The Cross-Trustee Implementation Group (Cross-TIG) Monitoring and Adaptive Management (MAM) work group was established by the Natural Resource Damage Assessment Trustee Council to meet the monitoring and adaptive management obligations described in the Programmatic Damage Assessment and Restoration Plan (PDARP) and Trustee Council Standard Operating Procedures. On behalf of DOI, USGS co-leads the Cross-TIG MAM in conjunction with NOAA and a state Trustee (rotated annually among the Gulf states, currently Florida). The work group consists of one primary and one alternate representative with technical expertise from each of the nine Trustee Council members.
Objectives of the Cross-TIG MAM:
After the Deepwater Horizon oil spill, federal and state agencies including the Department of Commerce (NOAA), the Department of the Interior (represented by FWS, BLM, and NPS), the U.S. Environmental Protection Agency, the U.S. Department of Agriculture, and the five Gulf States of Alabama, Florida, Louisiana, Mississippi and Texas, formed a Trustee Council and began working together to collectively assess the injury caused by the spill and to select the appropriate restoration measures to compensate the public for the injury to and lost use of the resources each of the Trustees hold in trust for the public. In pursuit of the damage claim, the Trustees divided its responsibilities into two parallel actions: development of an injury assessment and implementation of Early Restoration funded by up to $1 billion made available from BP to quickly initiate restoration. On April 4, 2016, the Trustees reached a settlement with BP resolving their liability for natural resource injuries from the oil spill. Under this settlement, called the Consent Decree, BP will pay a Clean Water Act civil penalty of $5.5 billion (plus interest), $8.1 billion in natural resource damages (this includes the $1 billion already committed by BP to pay for early restoration), up to an additional $700 million (some of which is in the form of accrued interest) for adaptive management, or to address injuries to natural resources that are presently unknown but may come to light in the future, and $600 million for other claims, including claims under the False Claims Act, royalties, and reimbursement of natural resource damage assessment costs and other expenses due to this incident.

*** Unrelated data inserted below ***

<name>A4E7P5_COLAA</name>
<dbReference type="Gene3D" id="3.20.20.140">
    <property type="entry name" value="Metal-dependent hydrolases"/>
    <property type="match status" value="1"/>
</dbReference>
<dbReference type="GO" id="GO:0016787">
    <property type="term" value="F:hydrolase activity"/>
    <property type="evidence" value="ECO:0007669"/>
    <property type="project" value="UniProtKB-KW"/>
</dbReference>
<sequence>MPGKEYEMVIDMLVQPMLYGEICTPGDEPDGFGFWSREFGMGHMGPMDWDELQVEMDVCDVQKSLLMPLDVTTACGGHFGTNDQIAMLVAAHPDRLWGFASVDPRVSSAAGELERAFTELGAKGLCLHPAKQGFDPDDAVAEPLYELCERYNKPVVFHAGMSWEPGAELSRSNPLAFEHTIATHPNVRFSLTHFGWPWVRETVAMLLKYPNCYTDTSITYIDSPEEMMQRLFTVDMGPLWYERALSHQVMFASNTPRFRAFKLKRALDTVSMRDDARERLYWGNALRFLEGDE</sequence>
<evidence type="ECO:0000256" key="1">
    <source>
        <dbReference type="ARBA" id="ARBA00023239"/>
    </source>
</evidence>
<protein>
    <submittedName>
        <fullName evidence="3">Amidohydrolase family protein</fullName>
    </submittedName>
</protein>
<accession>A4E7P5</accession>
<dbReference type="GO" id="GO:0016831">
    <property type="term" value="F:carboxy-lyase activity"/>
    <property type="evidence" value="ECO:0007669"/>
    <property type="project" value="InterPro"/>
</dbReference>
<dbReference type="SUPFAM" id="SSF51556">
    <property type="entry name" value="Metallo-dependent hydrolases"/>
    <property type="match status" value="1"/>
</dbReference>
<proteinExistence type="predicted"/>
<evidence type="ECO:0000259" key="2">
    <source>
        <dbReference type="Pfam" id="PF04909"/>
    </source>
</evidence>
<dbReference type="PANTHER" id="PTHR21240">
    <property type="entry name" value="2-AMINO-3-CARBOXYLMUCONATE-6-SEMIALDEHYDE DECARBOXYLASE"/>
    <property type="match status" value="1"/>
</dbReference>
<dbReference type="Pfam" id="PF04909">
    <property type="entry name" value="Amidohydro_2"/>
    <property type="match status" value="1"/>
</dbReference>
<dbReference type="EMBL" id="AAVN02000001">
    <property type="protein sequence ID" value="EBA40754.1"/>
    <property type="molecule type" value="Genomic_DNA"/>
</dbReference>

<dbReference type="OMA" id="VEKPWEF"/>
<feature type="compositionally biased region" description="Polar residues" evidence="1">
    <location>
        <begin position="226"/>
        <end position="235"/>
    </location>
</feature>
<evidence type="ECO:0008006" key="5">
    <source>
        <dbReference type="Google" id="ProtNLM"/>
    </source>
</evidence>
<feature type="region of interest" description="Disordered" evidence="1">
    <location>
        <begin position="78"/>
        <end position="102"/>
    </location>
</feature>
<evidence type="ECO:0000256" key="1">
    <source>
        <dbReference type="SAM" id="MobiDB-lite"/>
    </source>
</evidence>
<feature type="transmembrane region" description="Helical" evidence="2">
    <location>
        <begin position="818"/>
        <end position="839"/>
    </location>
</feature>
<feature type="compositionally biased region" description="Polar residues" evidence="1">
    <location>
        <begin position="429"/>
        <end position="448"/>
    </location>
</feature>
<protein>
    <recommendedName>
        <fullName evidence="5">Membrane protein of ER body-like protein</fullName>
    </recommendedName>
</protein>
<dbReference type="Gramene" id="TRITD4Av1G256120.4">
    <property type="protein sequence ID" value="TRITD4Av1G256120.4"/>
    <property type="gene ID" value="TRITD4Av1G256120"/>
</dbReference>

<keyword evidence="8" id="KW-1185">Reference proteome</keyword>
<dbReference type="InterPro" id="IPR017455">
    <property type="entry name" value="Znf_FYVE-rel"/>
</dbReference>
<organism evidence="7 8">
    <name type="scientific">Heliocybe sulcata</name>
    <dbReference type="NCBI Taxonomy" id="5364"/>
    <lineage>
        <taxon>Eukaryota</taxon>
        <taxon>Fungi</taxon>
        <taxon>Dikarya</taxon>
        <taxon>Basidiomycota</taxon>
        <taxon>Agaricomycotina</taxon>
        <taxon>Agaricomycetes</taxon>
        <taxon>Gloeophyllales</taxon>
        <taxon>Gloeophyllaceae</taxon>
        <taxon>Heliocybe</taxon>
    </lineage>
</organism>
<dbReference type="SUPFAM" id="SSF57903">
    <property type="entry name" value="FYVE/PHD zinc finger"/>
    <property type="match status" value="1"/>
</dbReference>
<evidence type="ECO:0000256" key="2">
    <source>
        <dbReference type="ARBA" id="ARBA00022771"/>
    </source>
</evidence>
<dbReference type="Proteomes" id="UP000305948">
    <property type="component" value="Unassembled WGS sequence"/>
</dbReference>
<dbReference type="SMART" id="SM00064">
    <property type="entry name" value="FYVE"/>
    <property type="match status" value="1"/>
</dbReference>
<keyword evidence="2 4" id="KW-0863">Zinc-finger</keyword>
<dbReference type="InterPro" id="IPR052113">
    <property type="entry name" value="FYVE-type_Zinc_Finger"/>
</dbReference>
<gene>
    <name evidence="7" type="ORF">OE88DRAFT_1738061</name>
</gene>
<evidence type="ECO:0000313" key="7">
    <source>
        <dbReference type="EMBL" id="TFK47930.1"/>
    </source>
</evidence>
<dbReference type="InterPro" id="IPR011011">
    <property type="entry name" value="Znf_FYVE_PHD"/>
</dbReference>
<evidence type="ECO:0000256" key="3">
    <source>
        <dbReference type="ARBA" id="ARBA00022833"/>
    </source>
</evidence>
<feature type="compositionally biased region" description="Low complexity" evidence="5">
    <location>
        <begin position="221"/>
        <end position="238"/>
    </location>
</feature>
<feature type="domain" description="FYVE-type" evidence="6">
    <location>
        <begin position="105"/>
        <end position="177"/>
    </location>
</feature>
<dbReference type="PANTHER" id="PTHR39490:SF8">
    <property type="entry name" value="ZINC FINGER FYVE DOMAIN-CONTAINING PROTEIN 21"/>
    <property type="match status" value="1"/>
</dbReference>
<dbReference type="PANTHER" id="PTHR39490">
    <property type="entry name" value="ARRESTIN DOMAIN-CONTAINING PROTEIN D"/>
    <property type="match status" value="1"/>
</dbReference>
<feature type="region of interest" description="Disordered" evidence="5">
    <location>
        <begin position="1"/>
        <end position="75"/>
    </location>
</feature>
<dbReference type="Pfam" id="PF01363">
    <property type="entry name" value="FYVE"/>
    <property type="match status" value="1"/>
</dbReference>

The Trustees are responsible for providing “a comprehensive restoration plan that restores the range of habitats, resources, and services injured by the spill by allocating restoration funds using an integrated restoration portfolio across Restoration Types and locations.” The goals for the NRDA restoration are to:
The Trustees also identified Restoration Types that are nested within each of the programmatic goals and could be used to develop procedures for selecting and implementing restoration projects. These Restoration Types include:
As directed by the Trustee Council, the Cross-TIG MAM work group will help fulfill the following MAM responsibilities:
As directed by the Trustee Council, the Cross-TIG MAM work group: